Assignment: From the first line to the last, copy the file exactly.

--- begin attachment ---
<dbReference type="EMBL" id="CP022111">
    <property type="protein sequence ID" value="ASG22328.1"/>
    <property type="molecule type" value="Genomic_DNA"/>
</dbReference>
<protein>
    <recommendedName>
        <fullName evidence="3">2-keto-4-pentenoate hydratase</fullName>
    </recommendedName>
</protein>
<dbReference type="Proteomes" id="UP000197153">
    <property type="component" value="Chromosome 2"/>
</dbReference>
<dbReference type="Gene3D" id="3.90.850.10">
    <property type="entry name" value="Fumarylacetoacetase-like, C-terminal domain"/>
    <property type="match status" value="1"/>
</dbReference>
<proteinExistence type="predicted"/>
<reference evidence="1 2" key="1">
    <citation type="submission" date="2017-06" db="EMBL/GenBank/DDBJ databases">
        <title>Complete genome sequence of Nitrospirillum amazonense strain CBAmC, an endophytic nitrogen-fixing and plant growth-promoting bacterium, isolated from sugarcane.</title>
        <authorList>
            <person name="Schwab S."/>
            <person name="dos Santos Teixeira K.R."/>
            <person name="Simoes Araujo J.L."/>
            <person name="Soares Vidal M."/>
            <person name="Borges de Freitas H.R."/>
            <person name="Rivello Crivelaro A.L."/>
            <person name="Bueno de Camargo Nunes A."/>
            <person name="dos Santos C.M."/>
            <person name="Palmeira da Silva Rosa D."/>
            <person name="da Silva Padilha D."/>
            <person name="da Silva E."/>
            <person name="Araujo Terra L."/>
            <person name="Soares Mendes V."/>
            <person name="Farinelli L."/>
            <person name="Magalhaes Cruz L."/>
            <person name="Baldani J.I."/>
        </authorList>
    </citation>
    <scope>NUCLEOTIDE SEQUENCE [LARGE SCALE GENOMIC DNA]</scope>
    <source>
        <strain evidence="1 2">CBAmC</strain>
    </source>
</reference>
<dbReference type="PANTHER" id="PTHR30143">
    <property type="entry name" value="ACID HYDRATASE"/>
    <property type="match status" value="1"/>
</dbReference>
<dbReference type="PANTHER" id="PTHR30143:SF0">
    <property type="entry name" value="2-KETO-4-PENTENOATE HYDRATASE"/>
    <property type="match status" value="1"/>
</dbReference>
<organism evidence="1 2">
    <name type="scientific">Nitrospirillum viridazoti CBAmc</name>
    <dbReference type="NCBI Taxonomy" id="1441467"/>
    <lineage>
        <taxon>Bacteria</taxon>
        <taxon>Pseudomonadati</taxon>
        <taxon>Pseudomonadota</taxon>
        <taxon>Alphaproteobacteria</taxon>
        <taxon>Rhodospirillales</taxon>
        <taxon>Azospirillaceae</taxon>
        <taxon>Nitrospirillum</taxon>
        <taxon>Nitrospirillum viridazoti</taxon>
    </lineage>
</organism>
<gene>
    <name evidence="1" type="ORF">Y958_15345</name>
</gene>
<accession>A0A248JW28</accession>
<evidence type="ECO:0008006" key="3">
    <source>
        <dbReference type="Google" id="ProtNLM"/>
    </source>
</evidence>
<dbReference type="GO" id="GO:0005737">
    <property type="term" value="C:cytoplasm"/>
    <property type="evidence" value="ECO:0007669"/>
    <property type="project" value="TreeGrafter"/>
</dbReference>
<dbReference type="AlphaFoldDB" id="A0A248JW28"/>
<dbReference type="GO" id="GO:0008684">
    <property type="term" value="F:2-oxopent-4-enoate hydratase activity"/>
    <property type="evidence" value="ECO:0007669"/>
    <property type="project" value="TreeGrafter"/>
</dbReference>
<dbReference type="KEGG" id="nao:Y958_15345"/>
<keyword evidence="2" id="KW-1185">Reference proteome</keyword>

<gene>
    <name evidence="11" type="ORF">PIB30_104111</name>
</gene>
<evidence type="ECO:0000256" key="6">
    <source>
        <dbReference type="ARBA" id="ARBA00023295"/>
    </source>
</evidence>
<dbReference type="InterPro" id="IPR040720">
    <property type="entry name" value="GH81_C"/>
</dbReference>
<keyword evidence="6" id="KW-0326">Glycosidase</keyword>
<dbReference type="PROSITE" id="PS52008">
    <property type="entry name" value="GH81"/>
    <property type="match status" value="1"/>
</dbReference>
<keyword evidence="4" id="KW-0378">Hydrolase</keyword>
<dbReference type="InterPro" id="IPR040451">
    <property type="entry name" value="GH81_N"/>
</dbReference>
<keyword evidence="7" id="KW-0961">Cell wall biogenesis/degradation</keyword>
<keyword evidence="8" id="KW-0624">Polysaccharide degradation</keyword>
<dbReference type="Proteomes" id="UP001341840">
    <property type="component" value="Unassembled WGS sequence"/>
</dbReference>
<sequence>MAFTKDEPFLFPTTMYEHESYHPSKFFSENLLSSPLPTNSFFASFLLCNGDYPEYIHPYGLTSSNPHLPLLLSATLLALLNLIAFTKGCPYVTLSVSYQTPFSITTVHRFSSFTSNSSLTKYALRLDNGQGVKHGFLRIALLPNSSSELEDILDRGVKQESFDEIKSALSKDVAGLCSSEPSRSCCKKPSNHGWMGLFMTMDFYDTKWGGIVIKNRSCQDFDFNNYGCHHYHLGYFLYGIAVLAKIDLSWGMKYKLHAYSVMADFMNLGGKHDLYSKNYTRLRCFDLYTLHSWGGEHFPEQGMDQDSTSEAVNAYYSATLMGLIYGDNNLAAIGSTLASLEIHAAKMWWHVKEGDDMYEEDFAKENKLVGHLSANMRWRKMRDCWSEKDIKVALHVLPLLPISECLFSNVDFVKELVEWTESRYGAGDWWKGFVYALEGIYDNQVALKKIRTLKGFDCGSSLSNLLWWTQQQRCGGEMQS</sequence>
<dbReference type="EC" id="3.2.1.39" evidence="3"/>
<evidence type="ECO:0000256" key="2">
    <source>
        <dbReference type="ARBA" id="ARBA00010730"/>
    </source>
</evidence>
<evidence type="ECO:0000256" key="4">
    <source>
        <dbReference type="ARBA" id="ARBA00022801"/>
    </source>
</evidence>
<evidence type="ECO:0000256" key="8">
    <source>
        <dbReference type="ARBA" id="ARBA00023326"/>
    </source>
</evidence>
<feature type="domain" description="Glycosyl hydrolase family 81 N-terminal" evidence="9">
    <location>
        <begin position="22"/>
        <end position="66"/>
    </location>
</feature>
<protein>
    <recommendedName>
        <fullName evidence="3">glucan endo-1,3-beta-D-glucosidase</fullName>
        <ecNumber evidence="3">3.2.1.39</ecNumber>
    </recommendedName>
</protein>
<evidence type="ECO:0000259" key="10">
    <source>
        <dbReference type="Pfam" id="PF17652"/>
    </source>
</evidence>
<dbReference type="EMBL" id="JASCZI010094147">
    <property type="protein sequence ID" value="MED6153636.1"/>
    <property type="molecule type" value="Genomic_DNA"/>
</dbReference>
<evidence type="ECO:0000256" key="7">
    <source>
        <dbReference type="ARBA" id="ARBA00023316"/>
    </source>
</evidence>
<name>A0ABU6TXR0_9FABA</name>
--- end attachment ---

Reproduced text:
<dbReference type="EMBL" id="CP022111">
    <property type="protein sequence ID" value="ASG22328.1"/>
    <property type="molecule type" value="Genomic_DNA"/>
</dbReference>
<protein>
    <recommendedName>
        <fullName evidence="3">2-keto-4-pentenoate hydratase</fullName>
    </recommendedName>
</protein>
<dbReference type="Proteomes" id="UP000197153">
    <property type="component" value="Chromosome 2"/>
</dbReference>
<dbReference type="Gene3D" id="3.90.850.10">
    <property type="entry name" value="Fumarylacetoacetase-like, C-terminal domain"/>
    <property type="match status" value="1"/>
</dbReference>
<proteinExistence type="predicted"/>
<reference evidence="1 2" key="1">
    <citation type="submission" date="2017-06" db="EMBL/GenBank/DDBJ databases">
        <title>Complete genome sequence of Nitrospirillum amazonense strain CBAmC, an endophytic nitrogen-fixing and plant growth-promoting bacterium, isolated from sugarcane.</title>
        <authorList>
            <person name="Schwab S."/>
            <person name="dos Santos Teixeira K.R."/>
            <person name="Simoes Araujo J.L."/>
            <person name="Soares Vidal M."/>
            <person name="Borges de Freitas H.R."/>
            <person name="Rivello Crivelaro A.L."/>
            <person name="Bueno de Camargo Nunes A."/>
            <person name="dos Santos C.M."/>
            <person name="Palmeira da Silva Rosa D."/>
            <person name="da Silva Padilha D."/>
            <person name="da Silva E."/>
            <person name="Araujo Terra L."/>
            <person name="Soares Mendes V."/>
            <person name="Farinelli L."/>
            <person name="Magalhaes Cruz L."/>
            <person name="Baldani J.I."/>
        </authorList>
    </citation>
    <scope>NUCLEOTIDE SEQUENCE [LARGE SCALE GENOMIC DNA]</scope>
    <source>
        <strain evidence="1 2">CBAmC</strain>
    </source>
</reference>
<dbReference type="PANTHER" id="PTHR30143">
    <property type="entry name" value="ACID HYDRATASE"/>
    <property type="match status" value="1"/>
</dbReference>
<dbReference type="PANTHER" id="PTHR30143:SF0">
    <property type="entry name" value="2-KETO-4-PENTENOATE HYDRATASE"/>
    <property type="match status" value="1"/>
</dbReference>
<organism evidence="1 2">
    <name type="scientific">Nitrospirillum viridazoti CBAmc</name>
    <dbReference type="NCBI Taxonomy" id="1441467"/>
    <lineage>
        <taxon>Bacteria</taxon>
        <taxon>Pseudomonadati</taxon>
        <taxon>Pseudomonadota</taxon>
        <taxon>Alphaproteobacteria</taxon>
        <taxon>Rhodospirillales</taxon>
        <taxon>Azospirillaceae</taxon>
        <taxon>Nitrospirillum</taxon>
        <taxon>Nitrospirillum viridazoti</taxon>
    </lineage>
</organism>
<gene>
    <name evidence="1" type="ORF">Y958_15345</name>
</gene>
<accession>A0A248JW28</accession>
<evidence type="ECO:0008006" key="3">
    <source>
        <dbReference type="Google" id="ProtNLM"/>
    </source>
</evidence>
<dbReference type="GO" id="GO:0005737">
    <property type="term" value="C:cytoplasm"/>
    <property type="evidence" value="ECO:0007669"/>
    <property type="project" value="TreeGrafter"/>
</dbReference>
<dbReference type="AlphaFoldDB" id="A0A248JW28"/>
<dbReference type="GO" id="GO:0008684">
    <property type="term" value="F:2-oxopent-4-enoate hydratase activity"/>
    <property type="evidence" value="ECO:0007669"/>
    <property type="project" value="TreeGrafter"/>
</dbReference>
<dbReference type="KEGG" id="nao:Y958_15345"/>
<keyword evidence="2" id="KW-1185">Reference proteome</keyword>

<gene>
    <name evidence="11" type="ORF">PIB30_104111</name>
</gene>
<evidence type="ECO:0000256" key="6">
    <source>
        <dbReference type="ARBA" id="ARBA00023295"/>
    </source>
</evidence>
<dbReference type="InterPro" id="IPR040720">
    <property type="entry name" value="GH81_C"/>
</dbReference>
<keyword evidence="6" id="KW-0326">Glycosidase</keyword>
<dbReference type="PROSITE" id="PS52008">
    <property type="entry name" value="GH81"/>
    <property type="match status" value="1"/>
</dbReference>
<keyword evidence="4" id="KW-0378">Hydrolase</keyword>
<dbReference type="InterPro" id="IPR040451">
    <property type="entry name" value="GH81_N"/>
</dbReference>
<keyword evidence="7" id="KW-0961">Cell wall biogenesis/degradation</keyword>
<keyword evidence="8" id="KW-0624">Polysaccharide degradation</keyword>
<dbReference type="Proteomes" id="UP001341840">
    <property type="component" value="Unassembled WGS sequence"/>
</dbReference>
<sequence>MAFTKDEPFLFPTTMYEHESYHPSKFFSENLLSSPLPTNSFFASFLLCNGDYPEYIHPYGLTSSNPHLPLLLSATLLALLNLIAFTKGCPYVTLSVSYQTPFSITTVHRFSSFTSNSSLTKYALRLDNGQGVKHGFLRIALLPNSSSELEDILDRGVKQESFDEIKSALSKDVAGLCSSEPSRSCCKKPSNHGWMGLFMTMDFYDTKWGGIVIKNRSCQDFDFNNYGCHHYHLGYFLYGIAVLAKIDLSWGMKYKLHAYSVMADFMNLGGKHDLYSKNYTRLRCFDLYTLHSWGGEHFPEQGMDQDSTSEAVNAYYSATLMGLIYGDNNLAAIGSTLASLEIHAAKMWWHVKEGDDMYEEDFAKENKLVGHLSANMRWRKMRDCWSEKDIKVALHVLPLLPISECLFSNVDFVKELVEWTESRYGAGDWWKGFVYALEGIYDNQVALKKIRTLKGFDCGSSLSNLLWWTQQQRCGGEMQS</sequence>
<dbReference type="EC" id="3.2.1.39" evidence="3"/>
<evidence type="ECO:0000256" key="2">
    <source>
        <dbReference type="ARBA" id="ARBA00010730"/>
    </source>
</evidence>
<evidence type="ECO:0000256" key="4">
    <source>
        <dbReference type="ARBA" id="ARBA00022801"/>
    </source>
</evidence>
<evidence type="ECO:0000256" key="8">
    <source>
        <dbReference type="ARBA" id="ARBA00023326"/>
    </source>
</evidence>
<feature type="domain" description="Glycosyl hydrolase family 81 N-terminal" evidence="9">
    <location>
        <begin position="22"/>
        <end position="66"/>
    </location>
</feature>
<protein>
    <recommendedName>
        <fullName evidence="3">glucan endo-1,3-beta-D-glucosidase</fullName>
        <ecNumber evidence="3">3.2.1.39</ecNumber>
    </recommendedName>
</protein>
<evidence type="ECO:0000259" key="10">
    <source>
        <dbReference type="Pfam" id="PF17652"/>
    </source>
</evidence>
<dbReference type="EMBL" id="JASCZI010094147">
    <property type="protein sequence ID" value="MED6153636.1"/>
    <property type="molecule type" value="Genomic_DNA"/>
</dbReference>
<evidence type="ECO:0000256" key="7">
    <source>
        <dbReference type="ARBA" id="ARBA00023316"/>
    </source>
</evidence>
<name>A0ABU6TXR0_9FABA</name>